Hey, the last thing is on the leadership grid, if I can. This goes to some of the idea of the coalition of the willing. The way it's stated is like the person you're kinda, with the five fold, the person who has the top evangelism gift. Your evangelist, you have the top mercy gift is kind of overseeing team one and two. That type of thing. And you know, the profits over worship.

Right.

One of the things that we are talking about, the stage and level we are, is if in some, to some degree, when you go to that far left column, the blacks, and the up and down of the team leaders. What is the relationship between the person who's like the admin person on the team versus that five fold person who oversees that team? Is that some kind of the same person? Is that just kinda where you're at? Just kind of the difference or differentiation between those things. Does that make sense?

I think so. So, hang in here with me. I think, if I'm hearing you right, you're talking about the relationship between the team leader which is those seven teams on the left side, running up and down -

... Yes. Uh-huh -

... Versus the administrative leader of the whole church? Like, the guy at the very top?

Yes and no.

Or are you talking about admin people on each team?

I'm talking the way it's set up is you have your five fold leaders up there. Then, those are color coded, each of them, the team that they would relate to the most. So, the Outreach and WOW teams has a red box around it, as does the evangelist, the person with the mercy gift.

Yeah, what we're really looking -

[crosstalk 00:16:14]... specific ... Yeah, okay, go ahead.

Yeah, I don't know that that's a whole of additional relation between the top five fold and any particular team. Now, they may serve in that same area but really, all we're trying to say is, that across the top, you've got that administrative gift. You've got the pastoring gift, the teaching gift, the recruiter, et. cetera. We just want that person who is the example of that in your church, you know? That person that if you could duplicate them, and put them on more teams, they ought to be at the top of the chart. Then, we want them to be connected.

So, your admin director of your church. Maybe your executive pastor. Or it could be the senior pastor, if you've got admin skills. Everybody who is the leader, team leader, of the seven teams, is connected with that person. And so on, all the way down the line. That's really what that grid is about. It's not really ... There's no additional connection between like team three and the mercy gift. If those colors are there, it just happened to be we ran out of colors or something. We're not trying to coordinate the guys in the top with particular teams. We want the guys on the top connected with everybody with the same gift, throughout the whole matrix.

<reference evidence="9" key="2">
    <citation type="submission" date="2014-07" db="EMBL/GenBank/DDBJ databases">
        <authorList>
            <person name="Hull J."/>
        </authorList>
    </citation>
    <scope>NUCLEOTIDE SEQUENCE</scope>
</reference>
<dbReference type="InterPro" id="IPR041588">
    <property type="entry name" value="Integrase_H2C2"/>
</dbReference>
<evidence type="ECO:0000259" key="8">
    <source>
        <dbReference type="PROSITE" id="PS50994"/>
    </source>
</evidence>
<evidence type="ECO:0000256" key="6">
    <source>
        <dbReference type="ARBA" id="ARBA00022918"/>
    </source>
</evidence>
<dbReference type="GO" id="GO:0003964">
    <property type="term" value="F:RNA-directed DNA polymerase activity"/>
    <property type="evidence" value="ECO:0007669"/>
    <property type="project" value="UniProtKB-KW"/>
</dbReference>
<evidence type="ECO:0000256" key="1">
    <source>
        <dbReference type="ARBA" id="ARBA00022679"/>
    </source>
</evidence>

Mm-hmm (affirmative), mm-hmm (affirmative). Yeah. Okay, okay. Yeah. I get that part. So, thank you. That's helpful.

Yeah. Thank you, Oliver.

Thanks, Oliver.

Let me just add this, too. I feel like if there's anybody listening that has not been to that part of the training yet, you haven't gotten to the leadership matrix, that's probably about as clear as mud. Probably three or four of you are like, "I did hear it and it was still as clear as mud."

It's one of those things where a phone call doesn't quite answer it completely. We probably would have done well if we'd had a some kind of visual thing to look at, there. But I hope I answered Oliver's question, there.

Yeah.

The big paradigm shift between that gift in passions matrix and the way that organizations normally run, most organizations are trying to be as efficient with people as possible. We're trying to do that while, at the same time, create as many ministry opportunities as possible in your church. Because, as Jerry mentioned at the top of the call, the more people you have doing ministry, the more people you're gonna reach in your city.

I feel like, as the lay person on the call every month, I've gotta speak to you from the pews, a little bit.  When you're standing in front of the pulpit, you don't talk about numbers. You talk about vision. Everybody sitting there is the only person sitting there that has influence with somebody in their circled influence. That person is God's plan to reach their friend. There's no backup plan. He bet it all on us and our ability to win influence with people and invite them. I think being able to communicate that, if we're doing that, the numbers are gonna take care of themselves. As the first person on the call today said, we gotta space issue. You're gonna have space issues if you can figure out how to communicate that well.